October 11th, 2015, 7:30 PM, FOX
The city’s annual Land Ship celebration parade stirs excitement in Bob – who presumes he’s going to get a business boost from the festival thanks to a rerouted gas line – until he leans two porta a potties will be parked right in front of the restaurant during the festival and then he must wage a one-man battle against the city to get them moved. Meanwhile Tina tries to change her image when her friends say she’s boring by tracking down and then following Jordan Kagan, the kid behind Ghost Boy, an anonymous graffiti-scribbler who’s been busy tagging the school and town with his signature spirit. As Tina starts losing sleep she nonetheless enjoys her rebellion, and Jordan’s affection, but must wage the ultimate battle with her Girl Scout instincts when Jordan decides to tag the mast of the Land Ship with the biggest Ghost Boy yet.
“The Land Ship” starts off with a charming bang, spotlighting both the origin of the festival and displaying easily what a goody-goody Tina can be. The plot spawns quite brilliantly from there, with Tina trying to live dangerously and enjoy her partner in crime’s weird smooching style (Jordan himself is quite a brilliant character, ridiculous and filled with overweening, awkward lover and rebellion). But the show remains quite aware that she’s a good girl, trying to fit in with her peers while trying to properly rebel against them and be seen as naughty and dangerous. The balance is quite hilariously out of whack here, and she remains relatable, funny, and appealing all the way through the entire tagging saga. Louise’s determination and Gene’s free-floating silliness add the perfect amount of spice to her romantic saga – and in the end there’s a re-appeared by Jimmy Junior that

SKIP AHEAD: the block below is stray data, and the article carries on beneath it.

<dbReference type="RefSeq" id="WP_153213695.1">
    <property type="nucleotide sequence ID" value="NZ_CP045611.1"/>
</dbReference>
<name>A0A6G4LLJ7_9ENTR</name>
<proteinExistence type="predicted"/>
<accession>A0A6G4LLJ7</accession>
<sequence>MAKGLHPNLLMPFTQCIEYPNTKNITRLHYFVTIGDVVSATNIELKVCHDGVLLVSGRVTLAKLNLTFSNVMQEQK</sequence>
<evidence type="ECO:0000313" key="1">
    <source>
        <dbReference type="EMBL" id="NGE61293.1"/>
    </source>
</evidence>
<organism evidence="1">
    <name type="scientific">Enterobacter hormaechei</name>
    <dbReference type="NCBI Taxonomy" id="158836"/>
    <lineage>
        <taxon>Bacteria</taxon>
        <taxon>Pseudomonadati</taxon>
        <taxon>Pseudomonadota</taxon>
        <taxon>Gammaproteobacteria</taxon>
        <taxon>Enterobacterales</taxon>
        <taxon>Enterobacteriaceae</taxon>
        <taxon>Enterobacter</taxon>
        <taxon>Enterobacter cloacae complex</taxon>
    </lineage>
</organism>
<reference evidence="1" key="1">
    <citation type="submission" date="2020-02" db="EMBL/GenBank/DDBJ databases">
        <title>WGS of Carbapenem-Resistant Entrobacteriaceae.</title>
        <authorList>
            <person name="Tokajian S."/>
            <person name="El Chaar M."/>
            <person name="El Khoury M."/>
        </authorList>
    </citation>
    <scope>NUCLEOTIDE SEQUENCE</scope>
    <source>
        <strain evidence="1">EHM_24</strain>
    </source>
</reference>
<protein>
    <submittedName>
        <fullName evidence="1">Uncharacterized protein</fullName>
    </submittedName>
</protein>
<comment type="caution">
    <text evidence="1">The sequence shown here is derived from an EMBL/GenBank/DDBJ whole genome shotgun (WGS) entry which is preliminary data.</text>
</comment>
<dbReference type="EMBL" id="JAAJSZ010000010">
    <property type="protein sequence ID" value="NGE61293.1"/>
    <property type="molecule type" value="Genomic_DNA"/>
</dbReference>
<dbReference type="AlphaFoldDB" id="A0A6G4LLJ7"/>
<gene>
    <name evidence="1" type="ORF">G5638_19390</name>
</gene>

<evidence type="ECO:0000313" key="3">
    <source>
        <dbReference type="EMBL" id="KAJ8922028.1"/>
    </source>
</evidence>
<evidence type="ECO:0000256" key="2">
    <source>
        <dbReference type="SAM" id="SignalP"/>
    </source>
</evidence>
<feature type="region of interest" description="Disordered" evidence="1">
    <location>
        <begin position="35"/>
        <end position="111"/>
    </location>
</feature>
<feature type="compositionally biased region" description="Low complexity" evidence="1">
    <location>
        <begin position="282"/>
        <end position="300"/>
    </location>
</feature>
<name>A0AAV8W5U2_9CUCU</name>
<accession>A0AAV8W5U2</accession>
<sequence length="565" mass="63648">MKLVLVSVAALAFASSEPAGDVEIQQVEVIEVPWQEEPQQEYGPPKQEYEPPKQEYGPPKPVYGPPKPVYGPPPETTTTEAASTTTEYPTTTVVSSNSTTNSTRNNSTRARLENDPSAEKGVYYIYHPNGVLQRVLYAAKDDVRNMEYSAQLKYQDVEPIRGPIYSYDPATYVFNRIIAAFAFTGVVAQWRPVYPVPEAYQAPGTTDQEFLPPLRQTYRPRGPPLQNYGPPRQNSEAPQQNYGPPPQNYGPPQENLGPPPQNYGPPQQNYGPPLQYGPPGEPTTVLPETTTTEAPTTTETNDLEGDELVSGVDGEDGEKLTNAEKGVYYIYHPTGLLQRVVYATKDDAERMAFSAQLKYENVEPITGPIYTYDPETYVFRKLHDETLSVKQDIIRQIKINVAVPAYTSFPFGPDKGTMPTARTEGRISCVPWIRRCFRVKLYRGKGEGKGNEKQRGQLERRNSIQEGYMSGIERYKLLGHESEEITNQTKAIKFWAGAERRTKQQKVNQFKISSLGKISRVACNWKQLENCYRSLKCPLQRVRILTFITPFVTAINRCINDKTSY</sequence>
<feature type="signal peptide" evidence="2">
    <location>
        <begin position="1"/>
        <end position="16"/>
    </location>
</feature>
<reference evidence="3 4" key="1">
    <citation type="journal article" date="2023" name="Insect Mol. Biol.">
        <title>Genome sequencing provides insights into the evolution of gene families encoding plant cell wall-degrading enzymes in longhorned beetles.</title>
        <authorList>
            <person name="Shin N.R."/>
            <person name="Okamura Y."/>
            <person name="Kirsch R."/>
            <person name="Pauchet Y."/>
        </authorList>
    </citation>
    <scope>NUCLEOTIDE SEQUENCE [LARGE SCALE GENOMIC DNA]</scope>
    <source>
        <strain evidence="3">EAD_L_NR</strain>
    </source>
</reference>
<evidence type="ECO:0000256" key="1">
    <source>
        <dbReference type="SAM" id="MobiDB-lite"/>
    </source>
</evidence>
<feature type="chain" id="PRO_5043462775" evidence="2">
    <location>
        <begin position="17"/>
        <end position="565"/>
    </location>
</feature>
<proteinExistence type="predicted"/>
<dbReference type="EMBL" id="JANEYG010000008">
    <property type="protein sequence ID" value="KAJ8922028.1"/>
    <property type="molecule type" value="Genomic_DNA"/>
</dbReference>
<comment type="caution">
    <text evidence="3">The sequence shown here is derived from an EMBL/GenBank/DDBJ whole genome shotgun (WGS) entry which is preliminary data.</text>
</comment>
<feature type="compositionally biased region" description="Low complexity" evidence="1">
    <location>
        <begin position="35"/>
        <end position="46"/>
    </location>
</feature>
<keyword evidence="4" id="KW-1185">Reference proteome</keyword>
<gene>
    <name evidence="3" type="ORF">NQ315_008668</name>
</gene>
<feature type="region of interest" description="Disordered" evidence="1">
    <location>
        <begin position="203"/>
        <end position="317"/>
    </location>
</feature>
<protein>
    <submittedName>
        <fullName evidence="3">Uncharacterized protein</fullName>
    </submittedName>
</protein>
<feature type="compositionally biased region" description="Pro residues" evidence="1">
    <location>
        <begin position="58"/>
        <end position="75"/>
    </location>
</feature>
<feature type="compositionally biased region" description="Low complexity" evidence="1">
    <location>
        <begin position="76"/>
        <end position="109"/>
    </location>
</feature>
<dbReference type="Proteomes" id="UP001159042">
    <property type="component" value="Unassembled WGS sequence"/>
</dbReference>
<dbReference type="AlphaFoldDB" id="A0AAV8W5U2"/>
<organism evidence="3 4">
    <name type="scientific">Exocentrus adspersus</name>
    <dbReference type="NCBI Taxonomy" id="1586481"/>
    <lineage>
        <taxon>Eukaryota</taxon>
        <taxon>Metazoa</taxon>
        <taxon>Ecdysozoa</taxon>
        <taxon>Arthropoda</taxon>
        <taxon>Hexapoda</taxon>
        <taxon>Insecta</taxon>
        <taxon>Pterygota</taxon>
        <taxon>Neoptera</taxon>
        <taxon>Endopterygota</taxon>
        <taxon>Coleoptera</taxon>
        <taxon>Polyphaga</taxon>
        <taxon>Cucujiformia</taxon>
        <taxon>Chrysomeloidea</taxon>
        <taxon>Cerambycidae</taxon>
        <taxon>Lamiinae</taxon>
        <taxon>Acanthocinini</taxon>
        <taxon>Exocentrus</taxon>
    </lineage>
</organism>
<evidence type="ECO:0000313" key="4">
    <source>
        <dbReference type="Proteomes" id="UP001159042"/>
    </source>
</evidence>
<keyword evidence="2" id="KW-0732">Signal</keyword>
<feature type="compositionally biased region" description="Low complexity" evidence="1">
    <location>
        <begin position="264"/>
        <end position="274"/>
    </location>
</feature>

Then there’s her parents plot: Bob and his Sisyphean struggle against the world around him, which is ever determined to smoosh him under its heel. In a lot of ways this revisits a typical tenant of the show; Bob struggling mightily against the slings and arrows of the world, against a grinding system that wants to use and throw him away. Bob’s response is stubbornness until the object refuses to yield, at what. It’s a theme the show’s visited repeatedly and yet to this day it continues to work and provide funny, wonderful stories. This week’s episode is rather lathered in poop jokes, but the charm of the episode in general makes it tolerable, as dose Bob’s eventual victory over the immovable object of his nightmares.
. The Land Ship is for anyone who’s ever had a strange home town with a quirky little backstory and odd traditions, and it’s for anyone who’s ever pushed against the odds to make a little headway – and for those who realized where their own personal limits lie and keep themselves carefully within them. It’s for people who wear smokey eyeliner to a porta-a-potty moving ceremony, and it’s for people who see the value in the ridiculous. In short – it’s another wonderful and well worth watching episode of Bob’s Burgers that will rock your world like a ship crashing into a sandbar.
A darn near perfect episode. Great jokes, good morals.